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Proceedings Paper

Quantifying the Performance of a Tactile Sensor: A Case Study
Author(s): David M. Siegel
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Paper Abstract

This paper discusses the design of a contact sensor for use with the Utah-MIT dexterous hand [Jacobsen, et al. 1984]. The sensor utilizes an 8 x 8 array of capacitive cells. These results extend the work presented in Siegel, Garabieta, and Hollerbach [1985], Siegel [1986], and the earlier work of Boie [1984]. Before the sensor itself is discussed, a general outline for de-signing contact sensors is proposed. By evaluating the issues raised by this outline, the ultimate usefulness of the final device is more assured. The task outline is shown below: . Ascertain the quantity to be sensed. . Ascertain how this quantity can be sensed. . Determine where the sensor is to be used. . Determine what transduction processes can be applied. . Select the most appropriate transduction process. . Model the transduction process. . Determine how the sensor should be fabricated. . Build and test the sensor. It should be noted that designing tactile sensors is an exercise in evaluating engineering tradeoffs. Each of the above steps constrain the entire design process. The outcome of the latter steps will often force reevaluation of decisions made in earlier steps.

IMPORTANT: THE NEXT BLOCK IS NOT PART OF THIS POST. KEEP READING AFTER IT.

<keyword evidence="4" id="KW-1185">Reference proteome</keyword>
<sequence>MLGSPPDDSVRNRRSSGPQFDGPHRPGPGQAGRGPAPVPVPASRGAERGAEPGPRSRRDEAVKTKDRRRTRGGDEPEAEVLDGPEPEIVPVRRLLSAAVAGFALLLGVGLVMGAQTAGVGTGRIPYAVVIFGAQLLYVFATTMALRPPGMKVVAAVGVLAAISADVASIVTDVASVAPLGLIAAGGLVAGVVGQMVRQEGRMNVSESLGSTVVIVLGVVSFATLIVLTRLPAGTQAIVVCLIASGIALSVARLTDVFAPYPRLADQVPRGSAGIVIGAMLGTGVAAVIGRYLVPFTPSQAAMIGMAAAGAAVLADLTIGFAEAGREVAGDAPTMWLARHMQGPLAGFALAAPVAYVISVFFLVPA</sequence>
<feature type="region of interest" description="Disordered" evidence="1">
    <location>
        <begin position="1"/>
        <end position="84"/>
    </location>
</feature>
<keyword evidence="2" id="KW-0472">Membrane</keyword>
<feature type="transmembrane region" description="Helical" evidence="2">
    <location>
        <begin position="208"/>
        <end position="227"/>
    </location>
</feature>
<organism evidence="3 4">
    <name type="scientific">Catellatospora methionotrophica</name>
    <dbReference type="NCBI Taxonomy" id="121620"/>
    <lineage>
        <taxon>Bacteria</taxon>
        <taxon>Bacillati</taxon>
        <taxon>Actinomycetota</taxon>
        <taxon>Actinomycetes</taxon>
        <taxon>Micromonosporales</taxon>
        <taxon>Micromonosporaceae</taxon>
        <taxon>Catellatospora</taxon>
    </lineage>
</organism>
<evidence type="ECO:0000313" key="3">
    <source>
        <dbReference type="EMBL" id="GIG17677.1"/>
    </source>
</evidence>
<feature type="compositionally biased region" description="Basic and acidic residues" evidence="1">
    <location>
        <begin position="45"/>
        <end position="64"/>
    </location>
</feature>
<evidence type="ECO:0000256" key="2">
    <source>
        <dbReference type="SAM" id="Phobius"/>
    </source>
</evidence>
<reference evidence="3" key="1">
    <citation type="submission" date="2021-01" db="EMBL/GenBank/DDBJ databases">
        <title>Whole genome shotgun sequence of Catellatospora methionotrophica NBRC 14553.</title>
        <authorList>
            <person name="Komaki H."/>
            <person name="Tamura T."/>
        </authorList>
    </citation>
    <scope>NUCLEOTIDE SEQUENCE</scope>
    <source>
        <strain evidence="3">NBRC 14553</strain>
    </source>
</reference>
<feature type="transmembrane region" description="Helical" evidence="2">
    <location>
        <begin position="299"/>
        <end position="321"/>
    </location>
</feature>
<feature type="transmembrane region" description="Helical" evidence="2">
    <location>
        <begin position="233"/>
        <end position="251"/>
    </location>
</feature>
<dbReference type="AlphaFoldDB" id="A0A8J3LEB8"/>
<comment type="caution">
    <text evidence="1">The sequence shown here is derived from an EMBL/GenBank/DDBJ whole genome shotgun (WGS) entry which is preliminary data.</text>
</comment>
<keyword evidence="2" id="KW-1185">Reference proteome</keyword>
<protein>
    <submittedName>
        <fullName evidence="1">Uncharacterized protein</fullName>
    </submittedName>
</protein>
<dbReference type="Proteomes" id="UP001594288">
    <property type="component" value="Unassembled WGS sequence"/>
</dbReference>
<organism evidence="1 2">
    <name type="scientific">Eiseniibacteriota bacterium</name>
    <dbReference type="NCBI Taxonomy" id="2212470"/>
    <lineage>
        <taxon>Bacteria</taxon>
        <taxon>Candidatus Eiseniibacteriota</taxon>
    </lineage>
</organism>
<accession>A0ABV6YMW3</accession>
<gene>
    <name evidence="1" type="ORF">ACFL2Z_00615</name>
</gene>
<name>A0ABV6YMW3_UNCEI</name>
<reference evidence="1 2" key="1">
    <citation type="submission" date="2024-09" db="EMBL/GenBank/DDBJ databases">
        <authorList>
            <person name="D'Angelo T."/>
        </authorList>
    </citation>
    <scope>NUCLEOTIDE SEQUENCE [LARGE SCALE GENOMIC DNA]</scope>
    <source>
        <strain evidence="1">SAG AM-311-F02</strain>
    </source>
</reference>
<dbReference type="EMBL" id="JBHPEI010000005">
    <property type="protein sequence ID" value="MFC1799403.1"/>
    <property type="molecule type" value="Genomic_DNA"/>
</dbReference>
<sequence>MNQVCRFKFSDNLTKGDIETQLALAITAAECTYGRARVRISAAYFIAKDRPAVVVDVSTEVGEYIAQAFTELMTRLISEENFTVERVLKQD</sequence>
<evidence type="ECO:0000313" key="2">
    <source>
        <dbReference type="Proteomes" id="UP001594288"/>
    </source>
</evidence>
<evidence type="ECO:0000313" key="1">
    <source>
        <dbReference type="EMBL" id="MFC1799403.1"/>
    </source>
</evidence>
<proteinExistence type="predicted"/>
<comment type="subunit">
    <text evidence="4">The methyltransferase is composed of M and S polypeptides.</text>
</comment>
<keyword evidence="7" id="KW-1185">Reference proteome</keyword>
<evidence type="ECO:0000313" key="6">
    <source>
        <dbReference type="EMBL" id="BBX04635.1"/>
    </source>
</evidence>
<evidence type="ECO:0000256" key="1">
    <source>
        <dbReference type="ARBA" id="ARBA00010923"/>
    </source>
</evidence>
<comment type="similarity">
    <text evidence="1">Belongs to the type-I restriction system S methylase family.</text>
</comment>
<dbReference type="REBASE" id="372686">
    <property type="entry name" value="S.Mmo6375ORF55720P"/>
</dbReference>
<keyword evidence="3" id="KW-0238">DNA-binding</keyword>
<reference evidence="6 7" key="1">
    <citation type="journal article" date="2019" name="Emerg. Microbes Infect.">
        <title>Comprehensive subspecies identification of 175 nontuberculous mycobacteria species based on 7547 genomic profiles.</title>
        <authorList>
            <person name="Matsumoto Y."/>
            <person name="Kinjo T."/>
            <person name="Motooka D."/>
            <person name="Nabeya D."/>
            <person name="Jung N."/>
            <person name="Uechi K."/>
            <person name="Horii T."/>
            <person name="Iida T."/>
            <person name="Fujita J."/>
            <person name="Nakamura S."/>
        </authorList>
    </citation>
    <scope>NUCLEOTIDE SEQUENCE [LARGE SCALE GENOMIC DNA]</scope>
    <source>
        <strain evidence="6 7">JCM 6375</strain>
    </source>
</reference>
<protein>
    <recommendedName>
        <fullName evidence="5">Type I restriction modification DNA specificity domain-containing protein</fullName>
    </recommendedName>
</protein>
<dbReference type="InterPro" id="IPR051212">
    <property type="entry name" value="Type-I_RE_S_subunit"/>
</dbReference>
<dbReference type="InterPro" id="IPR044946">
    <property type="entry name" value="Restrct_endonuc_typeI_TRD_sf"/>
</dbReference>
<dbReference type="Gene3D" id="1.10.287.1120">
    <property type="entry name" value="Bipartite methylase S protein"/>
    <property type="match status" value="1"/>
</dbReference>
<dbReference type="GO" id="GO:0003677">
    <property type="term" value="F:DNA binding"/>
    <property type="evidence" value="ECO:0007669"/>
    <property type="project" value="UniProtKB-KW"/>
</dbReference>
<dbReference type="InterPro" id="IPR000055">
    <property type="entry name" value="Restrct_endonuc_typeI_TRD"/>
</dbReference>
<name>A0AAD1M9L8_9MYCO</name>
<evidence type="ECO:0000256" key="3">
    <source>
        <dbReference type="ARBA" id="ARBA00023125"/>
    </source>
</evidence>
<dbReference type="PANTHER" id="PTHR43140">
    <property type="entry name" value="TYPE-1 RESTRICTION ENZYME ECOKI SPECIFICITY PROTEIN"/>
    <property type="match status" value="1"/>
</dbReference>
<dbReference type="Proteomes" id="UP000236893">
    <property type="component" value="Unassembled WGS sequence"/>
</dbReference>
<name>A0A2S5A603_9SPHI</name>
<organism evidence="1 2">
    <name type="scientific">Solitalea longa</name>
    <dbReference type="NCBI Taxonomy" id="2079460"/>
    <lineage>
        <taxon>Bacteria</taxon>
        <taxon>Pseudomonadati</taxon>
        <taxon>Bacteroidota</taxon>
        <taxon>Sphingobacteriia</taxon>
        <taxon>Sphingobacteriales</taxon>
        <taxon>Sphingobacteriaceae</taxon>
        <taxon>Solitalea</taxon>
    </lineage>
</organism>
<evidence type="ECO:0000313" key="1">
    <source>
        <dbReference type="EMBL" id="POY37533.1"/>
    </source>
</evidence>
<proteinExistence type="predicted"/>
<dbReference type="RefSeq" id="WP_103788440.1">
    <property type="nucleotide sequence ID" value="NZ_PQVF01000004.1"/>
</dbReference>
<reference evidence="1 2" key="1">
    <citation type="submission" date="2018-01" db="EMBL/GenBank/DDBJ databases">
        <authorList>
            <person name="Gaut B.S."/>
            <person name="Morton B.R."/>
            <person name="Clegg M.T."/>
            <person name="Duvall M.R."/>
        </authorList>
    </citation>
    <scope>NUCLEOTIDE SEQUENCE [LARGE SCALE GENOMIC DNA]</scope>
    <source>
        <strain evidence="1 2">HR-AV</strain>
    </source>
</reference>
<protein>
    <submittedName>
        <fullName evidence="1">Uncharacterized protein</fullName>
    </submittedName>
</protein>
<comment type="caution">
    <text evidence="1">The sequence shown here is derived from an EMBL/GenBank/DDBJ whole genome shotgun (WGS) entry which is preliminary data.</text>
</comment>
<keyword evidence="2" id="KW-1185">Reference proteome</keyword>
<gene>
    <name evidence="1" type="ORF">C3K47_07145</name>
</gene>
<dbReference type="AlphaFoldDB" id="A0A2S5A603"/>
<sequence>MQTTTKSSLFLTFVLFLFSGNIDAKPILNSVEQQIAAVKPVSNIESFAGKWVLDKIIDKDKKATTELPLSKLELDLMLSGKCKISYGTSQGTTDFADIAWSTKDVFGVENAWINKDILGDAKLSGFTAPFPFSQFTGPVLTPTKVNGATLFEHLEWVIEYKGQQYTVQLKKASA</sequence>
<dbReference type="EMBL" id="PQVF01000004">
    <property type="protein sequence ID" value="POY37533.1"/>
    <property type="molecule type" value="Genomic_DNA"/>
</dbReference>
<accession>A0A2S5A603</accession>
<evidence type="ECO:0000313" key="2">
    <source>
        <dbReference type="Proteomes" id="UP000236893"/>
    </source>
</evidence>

Paper Details

Date Published: 27 March 1987
PDF: 9 pages
Proc. SPIE 0726, Intelligent Robots and Computer Vision V, (27 March 1987); doi: 10.1117/12.937750
Show Author Affiliations
David M. Siegel, The MIT Artificial Intelligence Laboratory (United States)


Published in SPIE Proceedings Vol. 0726:
Intelligent Robots and Computer Vision V
David P. Casasent, Editor(s)

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